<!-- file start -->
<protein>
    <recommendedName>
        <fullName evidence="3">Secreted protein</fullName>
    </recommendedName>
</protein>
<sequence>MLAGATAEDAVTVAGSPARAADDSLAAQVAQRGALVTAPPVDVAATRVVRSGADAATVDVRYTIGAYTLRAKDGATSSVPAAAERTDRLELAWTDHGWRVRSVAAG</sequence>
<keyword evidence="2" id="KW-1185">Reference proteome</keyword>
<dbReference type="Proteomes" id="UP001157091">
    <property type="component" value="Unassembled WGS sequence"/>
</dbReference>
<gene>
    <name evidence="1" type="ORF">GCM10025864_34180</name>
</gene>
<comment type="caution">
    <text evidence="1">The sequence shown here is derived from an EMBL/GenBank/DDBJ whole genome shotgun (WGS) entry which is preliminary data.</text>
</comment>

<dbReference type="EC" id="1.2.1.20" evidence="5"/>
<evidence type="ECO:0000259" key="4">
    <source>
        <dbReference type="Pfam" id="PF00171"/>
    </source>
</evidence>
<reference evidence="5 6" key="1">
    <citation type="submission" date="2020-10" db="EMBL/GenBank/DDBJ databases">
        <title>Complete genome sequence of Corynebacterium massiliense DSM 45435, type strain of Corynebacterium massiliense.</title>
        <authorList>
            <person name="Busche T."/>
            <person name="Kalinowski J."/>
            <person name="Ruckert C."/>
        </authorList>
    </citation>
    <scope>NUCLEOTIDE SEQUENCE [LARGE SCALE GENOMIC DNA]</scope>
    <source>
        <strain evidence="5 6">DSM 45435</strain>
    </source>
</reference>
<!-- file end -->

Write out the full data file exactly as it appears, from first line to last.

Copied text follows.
<protein>
    <recommendedName>
        <fullName evidence="3">Secreted protein</fullName>
    </recommendedName>
</protein>
<sequence>MLAGATAEDAVTVAGSPARAADDSLAAQVAQRGALVTAPPVDVAATRVVRSGADAATVDVRYTIGAYTLRAKDGATSSVPAAAERTDRLELAWTDHGWRVRSVAAG</sequence>
<keyword evidence="2" id="KW-1185">Reference proteome</keyword>
<dbReference type="Proteomes" id="UP001157091">
    <property type="component" value="Unassembled WGS sequence"/>
</dbReference>
<gene>
    <name evidence="1" type="ORF">GCM10025864_34180</name>
</gene>
<comment type="caution">
    <text evidence="1">The sequence shown here is derived from an EMBL/GenBank/DDBJ whole genome shotgun (WGS) entry which is preliminary data.</text>
</comment>

<dbReference type="EC" id="1.2.1.20" evidence="5"/>
<evidence type="ECO:0000259" key="4">
    <source>
        <dbReference type="Pfam" id="PF00171"/>
    </source>
</evidence>
<reference evidence="5 6" key="1">
    <citation type="submission" date="2020-10" db="EMBL/GenBank/DDBJ databases">
        <title>Complete genome sequence of Corynebacterium massiliense DSM 45435, type strain of Corynebacterium massiliense.</title>
        <authorList>
            <person name="Busche T."/>
            <person name="Kalinowski J."/>
            <person name="Ruckert C."/>
        </authorList>
    </citation>
    <scope>NUCLEOTIDE SEQUENCE [LARGE SCALE GENOMIC DNA]</scope>
    <source>
        <strain evidence="5 6">DSM 45435</strain>
    </source>
</reference>